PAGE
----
Mr. Goodlad: We regularly raise human rights issues with the Chinese authorities, both bilaterally and with our European partners. China is a signatory to the UN convention on the rights of the child. We have seen reports both of exploitation of child labour and of action taken by the authorities to tackle the problem.
Mr. Madden: To ask the Secretary of State for Foreign and Commonwealth Affairs when Mrs. Ghazalah Yaqoob--Ref: C5009--applied to the United Kingdom post in Islamabad to join her husband in the United Kingdom; when she was interviewed; when a decision is to be taken on her application; and if he will make a statement.
Mr. Baldry: I have asked the entry clearance officer in Islamabad to let me have a report on the application from Mrs. Ghazalah Yaqoob. I shall arrange for the hon. Member to receive a substantive reply from the migration and visa correspondence unit of the Foreign and Commonwealth Office as soon as possible.
Mr. Madden: To ask the Secretary of State for Foreign and Commonwealth Affairs, pursuant to the letter, dated 9 February, from the migration and visa correspondence unit of his Department to the hon. Member for Bradford, West, how many of the 31 entry applications with solicitors Aurangzeb Iqbal and Co. of Bradford asked the entry clearance manager at Islamabad to review have to date been reviewed; how many decisions have been maintained; how many decisions have been varied; if the solicitors have been informed of all decisions after review; and if he will make a statement.
Mr. Baldry: I have asked the entry clearance officer in Islamabad to let me have a report. I shall arrange for the hon. Member to receive a substantive reply from the migration and visa correspondence unit of the Foreign and Commonwealth Office as soon as possible.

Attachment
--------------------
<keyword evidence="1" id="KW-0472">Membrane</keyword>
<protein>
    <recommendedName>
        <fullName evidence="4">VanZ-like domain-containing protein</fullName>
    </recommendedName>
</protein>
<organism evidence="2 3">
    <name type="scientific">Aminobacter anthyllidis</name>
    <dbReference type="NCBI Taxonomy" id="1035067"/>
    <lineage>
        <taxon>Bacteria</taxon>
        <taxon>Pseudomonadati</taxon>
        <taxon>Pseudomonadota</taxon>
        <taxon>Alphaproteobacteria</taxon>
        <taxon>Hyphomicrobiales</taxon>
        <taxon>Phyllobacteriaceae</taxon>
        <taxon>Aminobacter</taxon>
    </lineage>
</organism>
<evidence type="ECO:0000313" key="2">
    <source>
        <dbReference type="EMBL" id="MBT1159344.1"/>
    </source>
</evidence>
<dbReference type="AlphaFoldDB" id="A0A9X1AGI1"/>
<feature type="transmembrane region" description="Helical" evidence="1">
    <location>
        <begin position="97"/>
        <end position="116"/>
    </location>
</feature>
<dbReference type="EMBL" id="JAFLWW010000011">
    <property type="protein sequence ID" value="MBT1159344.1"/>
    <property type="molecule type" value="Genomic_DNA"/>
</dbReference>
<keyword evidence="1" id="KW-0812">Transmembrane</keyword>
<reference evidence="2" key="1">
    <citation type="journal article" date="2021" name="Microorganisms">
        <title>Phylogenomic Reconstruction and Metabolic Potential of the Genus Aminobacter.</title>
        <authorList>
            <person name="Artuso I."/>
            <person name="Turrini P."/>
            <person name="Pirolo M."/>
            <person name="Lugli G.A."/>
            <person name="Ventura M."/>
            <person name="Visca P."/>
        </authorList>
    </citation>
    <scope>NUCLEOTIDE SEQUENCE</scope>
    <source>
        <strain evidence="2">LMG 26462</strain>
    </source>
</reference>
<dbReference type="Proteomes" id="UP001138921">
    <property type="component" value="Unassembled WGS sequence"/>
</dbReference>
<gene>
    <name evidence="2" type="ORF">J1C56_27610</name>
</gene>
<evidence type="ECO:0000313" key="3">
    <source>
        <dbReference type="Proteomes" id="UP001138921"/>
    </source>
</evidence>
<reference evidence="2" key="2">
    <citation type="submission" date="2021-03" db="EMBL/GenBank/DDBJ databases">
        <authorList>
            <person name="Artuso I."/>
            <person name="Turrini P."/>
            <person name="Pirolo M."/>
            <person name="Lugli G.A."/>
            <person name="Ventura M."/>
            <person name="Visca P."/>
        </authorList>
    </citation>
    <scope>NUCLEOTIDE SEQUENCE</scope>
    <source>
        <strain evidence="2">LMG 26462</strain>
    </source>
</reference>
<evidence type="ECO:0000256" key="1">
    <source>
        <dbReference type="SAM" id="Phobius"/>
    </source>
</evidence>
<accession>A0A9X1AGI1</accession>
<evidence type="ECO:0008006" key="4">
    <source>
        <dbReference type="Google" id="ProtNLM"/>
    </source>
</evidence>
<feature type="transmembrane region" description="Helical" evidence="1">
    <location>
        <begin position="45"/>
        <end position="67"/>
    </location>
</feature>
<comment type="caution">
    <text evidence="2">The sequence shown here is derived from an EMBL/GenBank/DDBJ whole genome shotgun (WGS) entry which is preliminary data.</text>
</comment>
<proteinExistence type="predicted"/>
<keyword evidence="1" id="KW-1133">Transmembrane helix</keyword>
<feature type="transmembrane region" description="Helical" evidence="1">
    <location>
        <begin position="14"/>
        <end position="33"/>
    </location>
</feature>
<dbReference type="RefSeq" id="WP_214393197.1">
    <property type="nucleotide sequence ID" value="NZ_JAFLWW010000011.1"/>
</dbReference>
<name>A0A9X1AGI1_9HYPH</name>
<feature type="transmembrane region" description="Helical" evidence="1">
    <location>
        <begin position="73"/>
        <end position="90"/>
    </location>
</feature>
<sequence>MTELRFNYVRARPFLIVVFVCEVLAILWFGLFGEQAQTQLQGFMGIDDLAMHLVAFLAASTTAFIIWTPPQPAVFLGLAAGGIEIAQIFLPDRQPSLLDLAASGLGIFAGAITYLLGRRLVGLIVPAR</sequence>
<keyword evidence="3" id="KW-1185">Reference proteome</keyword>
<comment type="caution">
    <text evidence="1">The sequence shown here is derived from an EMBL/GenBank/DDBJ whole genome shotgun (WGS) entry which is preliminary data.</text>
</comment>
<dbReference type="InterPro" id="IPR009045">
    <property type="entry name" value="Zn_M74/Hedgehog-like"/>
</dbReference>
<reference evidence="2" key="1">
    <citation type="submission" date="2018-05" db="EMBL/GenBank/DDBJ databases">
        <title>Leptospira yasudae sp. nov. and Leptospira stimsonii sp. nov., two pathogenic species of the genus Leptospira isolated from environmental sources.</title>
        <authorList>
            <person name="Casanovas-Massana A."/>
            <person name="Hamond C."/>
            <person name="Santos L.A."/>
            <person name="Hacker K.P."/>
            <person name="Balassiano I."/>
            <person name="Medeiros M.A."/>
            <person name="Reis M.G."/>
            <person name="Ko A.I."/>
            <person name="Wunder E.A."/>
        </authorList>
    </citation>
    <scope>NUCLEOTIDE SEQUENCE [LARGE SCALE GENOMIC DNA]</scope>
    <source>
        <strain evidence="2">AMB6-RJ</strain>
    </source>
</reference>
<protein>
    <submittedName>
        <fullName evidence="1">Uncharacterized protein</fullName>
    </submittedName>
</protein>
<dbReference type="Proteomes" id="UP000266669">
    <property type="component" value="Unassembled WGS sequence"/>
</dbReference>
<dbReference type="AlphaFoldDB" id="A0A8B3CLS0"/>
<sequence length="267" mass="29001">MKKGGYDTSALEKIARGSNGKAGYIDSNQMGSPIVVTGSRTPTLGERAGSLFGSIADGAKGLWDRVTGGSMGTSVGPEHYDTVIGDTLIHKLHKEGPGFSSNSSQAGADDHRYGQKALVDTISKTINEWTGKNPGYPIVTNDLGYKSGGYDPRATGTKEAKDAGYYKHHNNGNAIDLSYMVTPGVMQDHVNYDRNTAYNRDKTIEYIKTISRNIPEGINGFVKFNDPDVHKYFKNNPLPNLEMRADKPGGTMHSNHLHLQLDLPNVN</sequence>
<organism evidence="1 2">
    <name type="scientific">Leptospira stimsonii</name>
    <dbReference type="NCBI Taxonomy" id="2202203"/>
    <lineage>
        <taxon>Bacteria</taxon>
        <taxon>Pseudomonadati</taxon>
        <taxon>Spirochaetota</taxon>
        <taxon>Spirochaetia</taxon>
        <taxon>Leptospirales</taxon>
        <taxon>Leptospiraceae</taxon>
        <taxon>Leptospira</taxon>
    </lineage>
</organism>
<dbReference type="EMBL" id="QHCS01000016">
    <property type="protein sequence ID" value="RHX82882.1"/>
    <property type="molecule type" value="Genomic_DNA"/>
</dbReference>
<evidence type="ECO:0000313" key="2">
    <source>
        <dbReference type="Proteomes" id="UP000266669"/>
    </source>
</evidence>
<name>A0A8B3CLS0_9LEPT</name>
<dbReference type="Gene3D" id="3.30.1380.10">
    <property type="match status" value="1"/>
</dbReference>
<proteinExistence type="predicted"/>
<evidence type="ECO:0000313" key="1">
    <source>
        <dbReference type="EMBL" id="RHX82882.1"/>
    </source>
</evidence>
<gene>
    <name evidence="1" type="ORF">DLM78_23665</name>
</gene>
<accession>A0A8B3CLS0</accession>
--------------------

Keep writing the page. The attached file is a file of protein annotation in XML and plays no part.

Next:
Mr. Worthington: To ask the Secretary of State for Foreign and Commonwealth Affairs what proposals he is putting forward at the world summit on social development to request the World Trade Organisation to pursue objectives that help the poor in poor countries.
Mr. Douglas Hogg: One of the core issues which the summit will discuss is the alleviation of poverty; the UK has contributed a number of proposals for action in this area. Although we do not think it is for the summit to advise the World Trade Organisation on its work programme, we believe developing countries and their populations should benefit substantially from the effects of implementation of the Uruquay round agreements, which is the World Trade Organisation's main task.
Mr. Corbyn: To ask the Secretary of State for Foreign and Commonwealth Affairs what information he has on the recent international conference concerning the use of child labour that was held in Dhaka, Bangladesh; and what response he made to the declaration.
Representatives of the International Labour Organisation, UNICEF and the US Government recently had discussions with the Bangladesh Garments Manufacturers and Exporters Association about child labour in Bangladesh. The member companies of BGMEA have undertaken to try to end child labour in their factories.
We applaud this, but understand that the immediate effect has been to increase hardship as many thousands of children have been laid off with no provision for their welfare. Many of the children, instead of working in garment factories, are now working elsewhere.
This reinforces our view that the best approach to the problem of child labour is to try to tackle the poverty which is often its cause. Our aid programme seeks to address poverty, and includes funding for projects to help children in employment. We also encourage other Governments to help children, both through dialogue and by funding activities such as slum improvement schemes in south Asia.
Mr. Thurnham: To ask the Secretary of State for Foreign and Commonwealth Affairs when the Government plans to ratify the 1981 United Nations weaponry convention, in particular protocol II in relation to the use of land mines.